SB 18 fails to protect to landowners from Kelo-style abuses and loopholes. Subsection "b" appears to lay out some protections by prohibiting the use of eminent domain unless it’s intended for public use. These protections unravel quickly in subsection “c” as the bill exempts a laundry list of entities, effectively continuing the authority of private entities to benefit from eminent domain in the name of profit-driven economic development.
“SB 18 hoodwinks Texas property owners. No sooner does the bill’s language appear to protect the rights of land owners from eminent domain abuse, then it takes it away with its exceptions. Instead of protecting Texans’ private property rights it will enshrine the Supreme Court’s notorious and unconstitutional Kelo decision forevermore in the state’s statutes, with its private use and economic development purposes,” notes Ralph Galliano of Washington-based Selous Foundation, a property rights group and coalition member.
“This bill is yet another in the long list of smoke and mirror campaigns pretending to protect Texas property owners while granting more authority to quasi-governmental entities,” said We Texans Executive Director and member of the PRCT, Debra Medina. “We will stand with others in our coalition to forge true private property ownership and protection from eminent domain seizure.”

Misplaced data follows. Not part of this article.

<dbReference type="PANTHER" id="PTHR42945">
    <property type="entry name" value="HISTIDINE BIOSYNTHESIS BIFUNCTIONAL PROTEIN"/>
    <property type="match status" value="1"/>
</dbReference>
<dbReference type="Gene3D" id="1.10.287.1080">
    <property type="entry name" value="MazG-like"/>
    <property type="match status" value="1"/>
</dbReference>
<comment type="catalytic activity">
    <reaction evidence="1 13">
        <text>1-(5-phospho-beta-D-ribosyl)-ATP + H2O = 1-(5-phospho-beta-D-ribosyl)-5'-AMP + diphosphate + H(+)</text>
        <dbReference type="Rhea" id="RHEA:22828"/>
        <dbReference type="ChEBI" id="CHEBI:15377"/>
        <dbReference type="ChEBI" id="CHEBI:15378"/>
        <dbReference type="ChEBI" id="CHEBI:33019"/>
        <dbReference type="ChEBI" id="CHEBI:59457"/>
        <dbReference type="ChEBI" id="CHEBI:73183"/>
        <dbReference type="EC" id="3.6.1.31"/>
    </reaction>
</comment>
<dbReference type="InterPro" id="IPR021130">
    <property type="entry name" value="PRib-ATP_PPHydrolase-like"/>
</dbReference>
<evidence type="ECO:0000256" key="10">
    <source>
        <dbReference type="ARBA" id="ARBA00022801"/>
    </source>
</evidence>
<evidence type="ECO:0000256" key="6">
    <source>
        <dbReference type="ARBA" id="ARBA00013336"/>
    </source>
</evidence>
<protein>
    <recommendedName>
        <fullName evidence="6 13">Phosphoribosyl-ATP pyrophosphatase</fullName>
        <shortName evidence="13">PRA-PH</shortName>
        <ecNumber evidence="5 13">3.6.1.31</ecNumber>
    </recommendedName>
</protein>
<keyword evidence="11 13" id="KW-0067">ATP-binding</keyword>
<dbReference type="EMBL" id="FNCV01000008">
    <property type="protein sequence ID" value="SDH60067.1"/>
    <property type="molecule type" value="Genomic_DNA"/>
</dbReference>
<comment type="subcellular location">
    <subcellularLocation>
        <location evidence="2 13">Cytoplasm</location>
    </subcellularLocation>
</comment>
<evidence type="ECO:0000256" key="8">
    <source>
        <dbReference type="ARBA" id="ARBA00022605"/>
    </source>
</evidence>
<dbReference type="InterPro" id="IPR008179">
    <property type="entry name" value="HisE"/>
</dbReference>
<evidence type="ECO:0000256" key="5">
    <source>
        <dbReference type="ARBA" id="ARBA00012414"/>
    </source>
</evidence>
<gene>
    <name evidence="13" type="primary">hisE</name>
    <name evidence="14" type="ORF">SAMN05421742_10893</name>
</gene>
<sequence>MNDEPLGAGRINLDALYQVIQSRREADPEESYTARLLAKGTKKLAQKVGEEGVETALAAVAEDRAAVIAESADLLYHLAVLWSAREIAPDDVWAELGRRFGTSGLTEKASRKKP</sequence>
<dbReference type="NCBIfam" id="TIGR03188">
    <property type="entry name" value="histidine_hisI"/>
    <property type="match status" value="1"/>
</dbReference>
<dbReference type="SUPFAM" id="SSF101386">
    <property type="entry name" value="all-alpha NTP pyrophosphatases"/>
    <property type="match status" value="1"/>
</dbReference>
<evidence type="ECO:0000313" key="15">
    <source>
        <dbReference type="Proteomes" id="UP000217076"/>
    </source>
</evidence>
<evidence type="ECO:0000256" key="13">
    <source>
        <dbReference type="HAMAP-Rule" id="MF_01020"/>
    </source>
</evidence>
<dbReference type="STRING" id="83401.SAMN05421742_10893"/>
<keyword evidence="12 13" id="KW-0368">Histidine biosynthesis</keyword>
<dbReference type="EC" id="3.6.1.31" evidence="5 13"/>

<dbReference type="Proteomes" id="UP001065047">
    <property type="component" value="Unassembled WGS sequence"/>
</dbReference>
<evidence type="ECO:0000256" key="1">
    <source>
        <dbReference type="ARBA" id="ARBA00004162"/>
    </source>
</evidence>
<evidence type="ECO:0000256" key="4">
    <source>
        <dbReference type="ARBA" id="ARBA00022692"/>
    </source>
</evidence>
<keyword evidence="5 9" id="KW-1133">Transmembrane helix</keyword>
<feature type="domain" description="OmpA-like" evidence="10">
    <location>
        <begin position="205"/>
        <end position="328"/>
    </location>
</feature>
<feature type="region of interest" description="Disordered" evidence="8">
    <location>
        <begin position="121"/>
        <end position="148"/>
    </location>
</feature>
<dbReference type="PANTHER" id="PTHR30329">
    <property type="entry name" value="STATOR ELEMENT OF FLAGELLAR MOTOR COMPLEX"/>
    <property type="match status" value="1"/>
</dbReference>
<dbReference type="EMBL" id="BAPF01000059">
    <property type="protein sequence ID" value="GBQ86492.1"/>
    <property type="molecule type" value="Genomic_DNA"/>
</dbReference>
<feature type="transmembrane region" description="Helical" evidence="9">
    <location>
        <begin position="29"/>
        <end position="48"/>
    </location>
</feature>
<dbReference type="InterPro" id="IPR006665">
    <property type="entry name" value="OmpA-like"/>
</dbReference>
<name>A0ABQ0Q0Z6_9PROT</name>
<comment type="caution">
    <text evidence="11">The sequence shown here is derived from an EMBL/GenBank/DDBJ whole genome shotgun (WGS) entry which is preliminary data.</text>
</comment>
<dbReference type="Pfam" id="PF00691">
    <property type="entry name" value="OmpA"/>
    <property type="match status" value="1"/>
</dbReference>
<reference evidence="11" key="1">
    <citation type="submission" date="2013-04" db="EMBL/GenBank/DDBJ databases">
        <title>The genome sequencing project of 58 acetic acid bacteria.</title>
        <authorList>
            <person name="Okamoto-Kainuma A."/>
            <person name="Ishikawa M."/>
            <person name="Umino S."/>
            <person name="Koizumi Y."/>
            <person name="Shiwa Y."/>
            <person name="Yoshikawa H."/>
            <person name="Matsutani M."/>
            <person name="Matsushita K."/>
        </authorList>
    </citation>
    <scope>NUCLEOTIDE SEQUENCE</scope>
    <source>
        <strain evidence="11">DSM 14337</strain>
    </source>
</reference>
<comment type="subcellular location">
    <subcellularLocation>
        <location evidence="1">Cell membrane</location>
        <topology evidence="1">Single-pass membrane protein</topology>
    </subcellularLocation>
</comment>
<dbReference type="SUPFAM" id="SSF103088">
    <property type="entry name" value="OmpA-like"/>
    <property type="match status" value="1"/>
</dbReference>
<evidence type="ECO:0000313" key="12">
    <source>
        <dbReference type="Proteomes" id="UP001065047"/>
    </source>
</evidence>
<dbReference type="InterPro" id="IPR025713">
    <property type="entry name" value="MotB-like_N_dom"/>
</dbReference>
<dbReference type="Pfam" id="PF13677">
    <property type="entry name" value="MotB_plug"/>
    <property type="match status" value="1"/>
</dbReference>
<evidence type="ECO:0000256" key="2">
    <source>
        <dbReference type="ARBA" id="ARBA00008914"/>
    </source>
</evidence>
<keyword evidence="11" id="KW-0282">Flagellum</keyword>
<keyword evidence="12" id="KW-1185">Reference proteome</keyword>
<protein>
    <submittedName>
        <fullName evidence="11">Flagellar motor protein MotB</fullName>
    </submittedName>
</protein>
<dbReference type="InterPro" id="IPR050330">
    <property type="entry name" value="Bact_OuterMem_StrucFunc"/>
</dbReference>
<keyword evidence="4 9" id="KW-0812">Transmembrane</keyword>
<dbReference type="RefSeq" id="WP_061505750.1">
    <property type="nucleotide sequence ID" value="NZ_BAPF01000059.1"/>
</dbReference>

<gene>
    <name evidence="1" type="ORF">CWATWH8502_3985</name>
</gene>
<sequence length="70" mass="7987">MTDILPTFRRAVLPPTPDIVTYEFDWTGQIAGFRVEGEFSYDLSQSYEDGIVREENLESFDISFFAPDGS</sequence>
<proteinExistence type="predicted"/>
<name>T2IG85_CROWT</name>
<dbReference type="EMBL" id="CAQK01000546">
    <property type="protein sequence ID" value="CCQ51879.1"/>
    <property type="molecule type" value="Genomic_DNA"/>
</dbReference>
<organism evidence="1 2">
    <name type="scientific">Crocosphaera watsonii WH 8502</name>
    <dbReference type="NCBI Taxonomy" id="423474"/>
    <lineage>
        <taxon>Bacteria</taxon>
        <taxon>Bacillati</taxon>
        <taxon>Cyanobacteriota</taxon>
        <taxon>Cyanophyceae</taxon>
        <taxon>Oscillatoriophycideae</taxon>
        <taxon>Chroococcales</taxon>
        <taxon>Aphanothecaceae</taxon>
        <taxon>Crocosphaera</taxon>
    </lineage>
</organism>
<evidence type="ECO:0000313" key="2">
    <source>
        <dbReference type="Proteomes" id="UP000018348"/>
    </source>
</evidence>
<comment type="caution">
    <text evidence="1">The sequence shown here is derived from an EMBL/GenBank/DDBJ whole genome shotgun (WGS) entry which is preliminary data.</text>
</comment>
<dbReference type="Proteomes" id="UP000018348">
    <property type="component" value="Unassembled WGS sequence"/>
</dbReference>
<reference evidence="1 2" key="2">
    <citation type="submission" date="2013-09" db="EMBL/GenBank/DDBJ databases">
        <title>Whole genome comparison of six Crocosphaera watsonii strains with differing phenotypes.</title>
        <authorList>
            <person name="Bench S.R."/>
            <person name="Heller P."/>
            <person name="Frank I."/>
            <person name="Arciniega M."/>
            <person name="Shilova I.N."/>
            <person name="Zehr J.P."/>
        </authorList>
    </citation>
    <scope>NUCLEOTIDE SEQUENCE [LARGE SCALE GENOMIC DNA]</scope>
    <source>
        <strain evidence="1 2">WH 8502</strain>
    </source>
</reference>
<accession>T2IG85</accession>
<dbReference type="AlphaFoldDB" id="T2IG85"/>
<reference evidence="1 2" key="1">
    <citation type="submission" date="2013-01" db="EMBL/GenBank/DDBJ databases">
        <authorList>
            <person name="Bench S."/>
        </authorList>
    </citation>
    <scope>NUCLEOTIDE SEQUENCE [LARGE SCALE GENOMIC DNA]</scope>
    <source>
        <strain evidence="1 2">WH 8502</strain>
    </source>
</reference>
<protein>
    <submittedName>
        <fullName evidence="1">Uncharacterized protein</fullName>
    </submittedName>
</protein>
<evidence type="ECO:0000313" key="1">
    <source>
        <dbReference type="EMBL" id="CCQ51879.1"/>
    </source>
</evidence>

“SB 18 fails to protect Texans from out-of-control redevelopment policy,” stated Marc Scribner, land-use and transportation policy analyst at the Competitive Enterprise Institute (CEI), a Washington-based free-market think tank and coalition member. “It does not address abuse of urban blight condemnations and continues to permit government entities to seize unblighted properties if officials claim condemnation would somehow prevent the spread of blight. A disproportionate share of these costs is borne by low-income households and entrepreneurs, who are more likely to be targeted for condemnation, meaning that wealth creation is impeded for those already suffering the most.”